The Casino – The Gambling Establishment
From the elegant spa town of Baden-Baden to the teeming pai gow parlors of New York City’s Chinatown, casinos provide patrons with a variety of games of chance and live entertainment. Some casinos even offer plush hotels and restaurants. But while casinos do offer a great deal of extras to attract players, they are still essentially gambling establishments that make money from a built in advantage in the games offered.
Casinos have been around for some time, with primitive protodice (cut knuckle bones) and carved six-sided dice found in the most ancient archaeological sites. But the concept of a place where gamblers could find all the popular ways to wager under one roof did not develop until the 16th century. A gambling craze swept Europe and Italian aristocrats started to hold private parties in places called ridotti [Source: Schwartz]. These were small clubs where gamblers would meet for social occasions and often play gambling games. Gambling was technically illegal but these clubs were so exclusive that the Italian Inquisition seldom bothered them.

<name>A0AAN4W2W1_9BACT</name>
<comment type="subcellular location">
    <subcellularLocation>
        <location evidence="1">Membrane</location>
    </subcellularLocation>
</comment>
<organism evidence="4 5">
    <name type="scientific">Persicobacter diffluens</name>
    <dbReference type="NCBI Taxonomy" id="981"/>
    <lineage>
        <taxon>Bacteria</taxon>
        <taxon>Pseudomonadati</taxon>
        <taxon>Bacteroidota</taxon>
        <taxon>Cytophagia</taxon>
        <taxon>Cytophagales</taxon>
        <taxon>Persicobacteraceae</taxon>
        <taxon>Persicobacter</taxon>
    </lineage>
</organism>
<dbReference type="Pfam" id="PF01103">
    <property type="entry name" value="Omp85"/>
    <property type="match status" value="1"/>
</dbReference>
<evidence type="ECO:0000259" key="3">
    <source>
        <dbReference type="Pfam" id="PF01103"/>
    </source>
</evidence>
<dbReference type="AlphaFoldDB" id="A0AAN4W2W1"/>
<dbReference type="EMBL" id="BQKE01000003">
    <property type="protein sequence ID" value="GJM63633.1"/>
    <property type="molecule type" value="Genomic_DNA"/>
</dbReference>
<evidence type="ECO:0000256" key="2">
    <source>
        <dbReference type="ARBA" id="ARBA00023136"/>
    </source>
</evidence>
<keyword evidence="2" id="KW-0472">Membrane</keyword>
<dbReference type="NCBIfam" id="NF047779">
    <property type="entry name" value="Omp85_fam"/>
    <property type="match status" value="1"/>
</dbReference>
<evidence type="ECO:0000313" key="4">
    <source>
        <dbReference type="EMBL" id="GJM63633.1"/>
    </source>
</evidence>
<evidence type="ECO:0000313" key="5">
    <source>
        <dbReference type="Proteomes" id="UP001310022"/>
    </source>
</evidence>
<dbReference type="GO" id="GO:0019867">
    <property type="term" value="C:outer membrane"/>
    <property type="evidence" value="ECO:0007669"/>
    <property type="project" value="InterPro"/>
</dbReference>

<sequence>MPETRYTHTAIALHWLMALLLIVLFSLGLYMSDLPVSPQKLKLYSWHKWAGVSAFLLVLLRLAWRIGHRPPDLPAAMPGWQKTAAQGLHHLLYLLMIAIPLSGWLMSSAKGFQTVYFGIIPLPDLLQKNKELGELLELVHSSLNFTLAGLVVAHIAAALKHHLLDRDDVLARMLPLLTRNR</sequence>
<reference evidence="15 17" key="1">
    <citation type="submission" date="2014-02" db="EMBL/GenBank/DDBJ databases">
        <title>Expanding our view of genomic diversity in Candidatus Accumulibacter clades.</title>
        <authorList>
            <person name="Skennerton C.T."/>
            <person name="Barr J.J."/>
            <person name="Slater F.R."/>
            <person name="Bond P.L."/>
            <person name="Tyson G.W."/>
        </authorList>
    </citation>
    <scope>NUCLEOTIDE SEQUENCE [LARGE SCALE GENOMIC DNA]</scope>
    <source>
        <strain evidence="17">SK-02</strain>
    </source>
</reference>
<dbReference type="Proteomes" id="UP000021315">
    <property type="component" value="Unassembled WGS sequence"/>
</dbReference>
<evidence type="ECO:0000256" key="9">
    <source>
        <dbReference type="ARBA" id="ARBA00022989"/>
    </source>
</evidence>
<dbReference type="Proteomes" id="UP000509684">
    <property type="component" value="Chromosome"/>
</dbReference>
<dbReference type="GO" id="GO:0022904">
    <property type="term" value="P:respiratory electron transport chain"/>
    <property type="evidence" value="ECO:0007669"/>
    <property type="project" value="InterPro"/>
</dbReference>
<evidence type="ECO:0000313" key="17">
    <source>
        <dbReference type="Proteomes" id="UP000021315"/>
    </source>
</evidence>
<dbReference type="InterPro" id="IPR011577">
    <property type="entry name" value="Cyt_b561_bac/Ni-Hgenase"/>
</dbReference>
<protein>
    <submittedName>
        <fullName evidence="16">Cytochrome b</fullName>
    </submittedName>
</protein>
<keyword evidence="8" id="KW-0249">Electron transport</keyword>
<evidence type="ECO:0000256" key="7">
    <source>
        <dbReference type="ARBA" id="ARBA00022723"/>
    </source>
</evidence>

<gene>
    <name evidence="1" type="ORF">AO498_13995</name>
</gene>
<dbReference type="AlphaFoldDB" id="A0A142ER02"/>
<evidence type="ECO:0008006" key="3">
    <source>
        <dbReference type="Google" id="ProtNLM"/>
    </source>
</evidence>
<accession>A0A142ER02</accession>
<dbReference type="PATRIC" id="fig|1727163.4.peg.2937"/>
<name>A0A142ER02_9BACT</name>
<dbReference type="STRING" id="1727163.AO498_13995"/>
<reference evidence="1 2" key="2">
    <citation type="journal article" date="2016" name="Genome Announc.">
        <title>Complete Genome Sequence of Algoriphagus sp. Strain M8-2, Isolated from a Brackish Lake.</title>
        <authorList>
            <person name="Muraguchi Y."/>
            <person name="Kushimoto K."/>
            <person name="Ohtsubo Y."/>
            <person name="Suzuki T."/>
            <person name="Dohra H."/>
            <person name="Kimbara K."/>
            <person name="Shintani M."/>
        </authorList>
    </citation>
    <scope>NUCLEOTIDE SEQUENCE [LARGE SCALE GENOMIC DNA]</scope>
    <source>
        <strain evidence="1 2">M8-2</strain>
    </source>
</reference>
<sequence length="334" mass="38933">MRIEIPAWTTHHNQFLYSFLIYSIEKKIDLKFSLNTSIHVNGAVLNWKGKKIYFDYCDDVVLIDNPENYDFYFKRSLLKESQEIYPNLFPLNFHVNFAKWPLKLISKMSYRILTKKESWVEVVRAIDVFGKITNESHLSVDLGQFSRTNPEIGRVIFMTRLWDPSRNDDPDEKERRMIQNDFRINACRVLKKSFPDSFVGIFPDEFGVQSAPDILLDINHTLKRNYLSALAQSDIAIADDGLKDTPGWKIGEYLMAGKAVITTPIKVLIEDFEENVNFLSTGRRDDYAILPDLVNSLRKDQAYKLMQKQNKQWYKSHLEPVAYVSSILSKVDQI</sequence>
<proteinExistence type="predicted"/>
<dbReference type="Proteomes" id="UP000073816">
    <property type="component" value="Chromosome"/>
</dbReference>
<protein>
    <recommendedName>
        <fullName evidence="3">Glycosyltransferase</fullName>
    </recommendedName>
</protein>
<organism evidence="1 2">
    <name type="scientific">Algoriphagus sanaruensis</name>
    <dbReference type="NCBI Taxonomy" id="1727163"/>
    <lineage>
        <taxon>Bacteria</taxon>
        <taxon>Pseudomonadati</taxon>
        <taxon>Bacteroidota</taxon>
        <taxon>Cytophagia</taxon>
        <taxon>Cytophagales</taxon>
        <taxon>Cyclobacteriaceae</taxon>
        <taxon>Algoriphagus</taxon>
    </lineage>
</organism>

While the mob had a strong hand in many casinos at the time, federal crackdowns and the threat of losing their gaming license pushed gangsters out of the business. Hotel chains and real estate investors took over, and it is these corporate giants that run the modern casinos. In the United States, slots and video poker machines are the economic backbone of most casinos, as they demand a relatively low house edge compared to other casino games.